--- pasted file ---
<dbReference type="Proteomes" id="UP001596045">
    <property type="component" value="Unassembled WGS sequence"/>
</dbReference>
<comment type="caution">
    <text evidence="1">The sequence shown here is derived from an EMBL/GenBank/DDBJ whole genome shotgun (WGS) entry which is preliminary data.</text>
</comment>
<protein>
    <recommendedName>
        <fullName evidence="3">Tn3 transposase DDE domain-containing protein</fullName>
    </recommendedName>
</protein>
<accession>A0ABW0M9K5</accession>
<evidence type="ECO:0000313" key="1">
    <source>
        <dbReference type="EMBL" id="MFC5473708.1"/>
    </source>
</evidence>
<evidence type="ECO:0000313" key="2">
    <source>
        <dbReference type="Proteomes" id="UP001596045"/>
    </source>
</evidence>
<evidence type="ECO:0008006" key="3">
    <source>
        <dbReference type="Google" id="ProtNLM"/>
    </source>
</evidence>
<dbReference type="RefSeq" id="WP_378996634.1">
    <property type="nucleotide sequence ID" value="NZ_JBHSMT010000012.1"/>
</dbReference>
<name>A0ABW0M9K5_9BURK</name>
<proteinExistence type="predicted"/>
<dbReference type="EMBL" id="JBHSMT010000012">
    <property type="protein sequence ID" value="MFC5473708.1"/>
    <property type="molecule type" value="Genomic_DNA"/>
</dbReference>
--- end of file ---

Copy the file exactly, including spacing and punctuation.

<dbReference type="Proteomes" id="UP001596045">
    <property type="component" value="Unassembled WGS sequence"/>
</dbReference>
<comment type="caution">
    <text evidence="1">The sequence shown here is derived from an EMBL/GenBank/DDBJ whole genome shotgun (WGS) entry which is preliminary data.</text>
</comment>
<protein>
    <recommendedName>
        <fullName evidence="3">Tn3 transposase DDE domain-containing protein</fullName>
    </recommendedName>
</protein>
<accession>A0ABW0M9K5</accession>
<evidence type="ECO:0000313" key="1">
    <source>
        <dbReference type="EMBL" id="MFC5473708.1"/>
    </source>
</evidence>
<evidence type="ECO:0000313" key="2">
    <source>
        <dbReference type="Proteomes" id="UP001596045"/>
    </source>
</evidence>
<evidence type="ECO:0008006" key="3">
    <source>
        <dbReference type="Google" id="ProtNLM"/>
    </source>
</evidence>
<dbReference type="RefSeq" id="WP_378996634.1">
    <property type="nucleotide sequence ID" value="NZ_JBHSMT010000012.1"/>
</dbReference>
<name>A0ABW0M9K5_9BURK</name>
<proteinExistence type="predicted"/>
<dbReference type="EMBL" id="JBHSMT010000012">
    <property type="protein sequence ID" value="MFC5473708.1"/>
    <property type="molecule type" value="Genomic_DNA"/>
</dbReference>